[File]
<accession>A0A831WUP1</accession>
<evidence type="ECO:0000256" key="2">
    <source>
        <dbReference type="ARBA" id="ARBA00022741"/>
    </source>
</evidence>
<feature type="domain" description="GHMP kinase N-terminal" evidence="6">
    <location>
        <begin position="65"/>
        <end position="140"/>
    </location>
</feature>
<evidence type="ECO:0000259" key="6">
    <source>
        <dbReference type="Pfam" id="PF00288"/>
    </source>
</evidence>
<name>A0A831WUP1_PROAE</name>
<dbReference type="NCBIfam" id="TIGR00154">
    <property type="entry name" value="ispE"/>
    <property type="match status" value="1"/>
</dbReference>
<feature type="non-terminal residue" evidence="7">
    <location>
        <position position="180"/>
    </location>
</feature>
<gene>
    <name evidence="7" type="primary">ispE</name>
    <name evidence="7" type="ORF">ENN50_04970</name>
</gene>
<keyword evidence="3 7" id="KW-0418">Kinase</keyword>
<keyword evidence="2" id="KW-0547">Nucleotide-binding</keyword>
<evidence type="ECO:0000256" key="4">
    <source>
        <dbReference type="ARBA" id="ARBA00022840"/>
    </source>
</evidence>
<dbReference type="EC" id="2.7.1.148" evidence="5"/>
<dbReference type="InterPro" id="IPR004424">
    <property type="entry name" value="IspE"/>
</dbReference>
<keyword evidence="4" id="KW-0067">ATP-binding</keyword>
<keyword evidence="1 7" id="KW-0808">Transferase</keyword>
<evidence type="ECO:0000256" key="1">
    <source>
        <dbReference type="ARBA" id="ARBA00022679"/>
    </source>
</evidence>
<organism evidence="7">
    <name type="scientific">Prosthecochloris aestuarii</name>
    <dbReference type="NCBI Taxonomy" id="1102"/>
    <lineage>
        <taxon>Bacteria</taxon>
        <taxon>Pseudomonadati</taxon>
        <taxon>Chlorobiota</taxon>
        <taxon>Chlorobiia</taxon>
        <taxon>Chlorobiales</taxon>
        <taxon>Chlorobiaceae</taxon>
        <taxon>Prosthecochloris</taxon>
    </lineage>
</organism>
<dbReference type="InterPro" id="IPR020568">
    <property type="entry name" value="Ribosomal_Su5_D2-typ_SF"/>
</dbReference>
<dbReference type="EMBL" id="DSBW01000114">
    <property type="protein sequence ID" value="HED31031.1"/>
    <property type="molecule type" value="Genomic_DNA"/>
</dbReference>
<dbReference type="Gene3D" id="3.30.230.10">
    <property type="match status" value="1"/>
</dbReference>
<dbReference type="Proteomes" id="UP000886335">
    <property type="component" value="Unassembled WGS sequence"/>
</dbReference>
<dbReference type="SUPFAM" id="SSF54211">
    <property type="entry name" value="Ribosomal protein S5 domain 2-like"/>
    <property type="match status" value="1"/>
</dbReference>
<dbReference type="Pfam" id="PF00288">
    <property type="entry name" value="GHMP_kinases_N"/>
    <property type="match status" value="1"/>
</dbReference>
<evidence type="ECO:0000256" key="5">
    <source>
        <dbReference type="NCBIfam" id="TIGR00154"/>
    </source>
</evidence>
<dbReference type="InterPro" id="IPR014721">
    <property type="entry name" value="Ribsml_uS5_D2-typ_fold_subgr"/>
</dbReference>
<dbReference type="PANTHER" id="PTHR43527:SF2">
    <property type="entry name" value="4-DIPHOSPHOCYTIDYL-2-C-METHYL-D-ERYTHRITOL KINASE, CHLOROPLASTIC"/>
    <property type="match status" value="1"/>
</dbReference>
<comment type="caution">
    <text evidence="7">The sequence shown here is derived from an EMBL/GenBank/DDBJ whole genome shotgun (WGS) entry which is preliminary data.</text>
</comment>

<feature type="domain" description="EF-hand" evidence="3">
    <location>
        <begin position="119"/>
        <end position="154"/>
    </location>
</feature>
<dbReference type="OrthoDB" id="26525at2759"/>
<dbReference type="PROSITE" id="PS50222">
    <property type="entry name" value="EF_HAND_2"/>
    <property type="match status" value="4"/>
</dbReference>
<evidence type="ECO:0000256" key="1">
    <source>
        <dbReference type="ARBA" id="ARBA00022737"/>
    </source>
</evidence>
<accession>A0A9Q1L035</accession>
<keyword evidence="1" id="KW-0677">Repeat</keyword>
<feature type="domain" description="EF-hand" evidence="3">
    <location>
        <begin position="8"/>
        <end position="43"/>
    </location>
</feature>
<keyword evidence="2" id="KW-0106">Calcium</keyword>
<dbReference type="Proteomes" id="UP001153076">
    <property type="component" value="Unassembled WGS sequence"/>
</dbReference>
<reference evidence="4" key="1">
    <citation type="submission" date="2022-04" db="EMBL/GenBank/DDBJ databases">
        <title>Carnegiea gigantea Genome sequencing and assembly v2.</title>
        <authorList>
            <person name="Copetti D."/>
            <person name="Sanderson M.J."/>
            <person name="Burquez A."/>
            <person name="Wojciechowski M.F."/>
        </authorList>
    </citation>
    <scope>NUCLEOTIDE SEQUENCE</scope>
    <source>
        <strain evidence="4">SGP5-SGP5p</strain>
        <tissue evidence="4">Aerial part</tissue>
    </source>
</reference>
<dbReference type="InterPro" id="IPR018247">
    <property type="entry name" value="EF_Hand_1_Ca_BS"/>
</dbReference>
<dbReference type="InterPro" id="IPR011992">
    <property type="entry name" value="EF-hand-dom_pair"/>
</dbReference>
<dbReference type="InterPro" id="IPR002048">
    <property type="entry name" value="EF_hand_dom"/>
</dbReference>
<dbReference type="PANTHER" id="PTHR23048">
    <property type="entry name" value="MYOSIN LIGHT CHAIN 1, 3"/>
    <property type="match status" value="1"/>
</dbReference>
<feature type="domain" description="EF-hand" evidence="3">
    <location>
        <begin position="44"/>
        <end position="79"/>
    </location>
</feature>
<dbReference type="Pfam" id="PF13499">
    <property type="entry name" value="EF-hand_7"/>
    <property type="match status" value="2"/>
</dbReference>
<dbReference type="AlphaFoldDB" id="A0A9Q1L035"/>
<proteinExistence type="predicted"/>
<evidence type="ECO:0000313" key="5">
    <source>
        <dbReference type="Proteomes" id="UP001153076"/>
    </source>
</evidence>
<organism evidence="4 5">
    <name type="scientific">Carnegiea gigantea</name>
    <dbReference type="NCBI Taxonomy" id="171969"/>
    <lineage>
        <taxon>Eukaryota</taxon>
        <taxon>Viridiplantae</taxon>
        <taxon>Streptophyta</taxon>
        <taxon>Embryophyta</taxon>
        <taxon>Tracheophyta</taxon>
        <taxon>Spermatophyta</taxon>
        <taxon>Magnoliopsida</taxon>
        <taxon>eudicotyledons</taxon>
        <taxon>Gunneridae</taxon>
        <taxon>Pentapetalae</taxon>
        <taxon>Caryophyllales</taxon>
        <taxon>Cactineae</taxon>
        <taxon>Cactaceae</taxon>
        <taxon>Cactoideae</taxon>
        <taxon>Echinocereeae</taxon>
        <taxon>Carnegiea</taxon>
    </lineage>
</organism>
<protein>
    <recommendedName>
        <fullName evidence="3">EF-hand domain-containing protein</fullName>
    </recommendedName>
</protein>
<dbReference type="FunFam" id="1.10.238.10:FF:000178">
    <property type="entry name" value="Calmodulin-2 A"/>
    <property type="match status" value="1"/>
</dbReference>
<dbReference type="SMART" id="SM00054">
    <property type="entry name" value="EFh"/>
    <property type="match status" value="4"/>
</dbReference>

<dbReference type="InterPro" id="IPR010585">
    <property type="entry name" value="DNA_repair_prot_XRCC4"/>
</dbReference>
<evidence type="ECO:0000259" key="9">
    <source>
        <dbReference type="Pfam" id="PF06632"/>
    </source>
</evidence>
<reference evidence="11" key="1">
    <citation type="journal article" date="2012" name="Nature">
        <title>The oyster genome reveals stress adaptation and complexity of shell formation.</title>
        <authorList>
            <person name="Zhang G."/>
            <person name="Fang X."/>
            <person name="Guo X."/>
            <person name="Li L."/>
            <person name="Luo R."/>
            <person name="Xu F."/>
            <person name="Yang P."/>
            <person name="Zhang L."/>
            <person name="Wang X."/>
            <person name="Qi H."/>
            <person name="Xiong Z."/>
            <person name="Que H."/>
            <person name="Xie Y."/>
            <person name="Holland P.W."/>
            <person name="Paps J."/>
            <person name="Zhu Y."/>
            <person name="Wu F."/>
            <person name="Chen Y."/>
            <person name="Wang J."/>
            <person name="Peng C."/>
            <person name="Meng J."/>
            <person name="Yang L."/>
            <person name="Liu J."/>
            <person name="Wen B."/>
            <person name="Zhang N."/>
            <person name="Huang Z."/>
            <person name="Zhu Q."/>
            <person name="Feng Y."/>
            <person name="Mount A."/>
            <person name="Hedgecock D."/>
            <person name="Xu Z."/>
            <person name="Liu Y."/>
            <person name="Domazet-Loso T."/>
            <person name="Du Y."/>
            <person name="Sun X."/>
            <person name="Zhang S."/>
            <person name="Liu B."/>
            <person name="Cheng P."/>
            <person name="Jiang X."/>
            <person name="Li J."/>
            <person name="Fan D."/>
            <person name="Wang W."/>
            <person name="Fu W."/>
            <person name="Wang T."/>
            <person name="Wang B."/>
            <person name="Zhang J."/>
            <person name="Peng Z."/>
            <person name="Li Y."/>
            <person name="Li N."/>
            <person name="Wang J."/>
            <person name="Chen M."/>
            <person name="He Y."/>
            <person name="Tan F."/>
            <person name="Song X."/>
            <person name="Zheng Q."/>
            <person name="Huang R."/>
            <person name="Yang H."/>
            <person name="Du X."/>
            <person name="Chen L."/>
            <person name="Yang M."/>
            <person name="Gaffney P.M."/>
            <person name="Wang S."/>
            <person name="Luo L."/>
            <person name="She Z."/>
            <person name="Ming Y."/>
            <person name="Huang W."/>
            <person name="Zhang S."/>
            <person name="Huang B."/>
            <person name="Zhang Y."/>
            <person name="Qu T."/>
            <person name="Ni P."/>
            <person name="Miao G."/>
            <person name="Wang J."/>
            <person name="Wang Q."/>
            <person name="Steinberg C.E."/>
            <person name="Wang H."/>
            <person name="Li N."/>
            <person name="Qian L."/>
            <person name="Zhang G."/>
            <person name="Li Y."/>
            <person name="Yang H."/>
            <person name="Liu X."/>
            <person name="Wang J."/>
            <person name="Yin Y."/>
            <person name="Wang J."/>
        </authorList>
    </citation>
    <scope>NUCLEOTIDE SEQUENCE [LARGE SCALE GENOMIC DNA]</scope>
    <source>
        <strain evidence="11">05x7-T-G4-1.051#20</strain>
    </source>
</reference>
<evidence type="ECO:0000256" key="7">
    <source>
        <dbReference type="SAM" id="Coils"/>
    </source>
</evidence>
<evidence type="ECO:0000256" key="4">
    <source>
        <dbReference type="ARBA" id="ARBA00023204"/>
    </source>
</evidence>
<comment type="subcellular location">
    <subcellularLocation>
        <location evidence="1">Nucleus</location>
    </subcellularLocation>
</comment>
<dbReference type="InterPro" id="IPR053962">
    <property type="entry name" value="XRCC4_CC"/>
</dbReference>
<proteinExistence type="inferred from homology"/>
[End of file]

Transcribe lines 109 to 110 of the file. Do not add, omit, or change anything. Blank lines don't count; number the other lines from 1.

</dbReference>
<evidence type="ECO:0000256" key="1">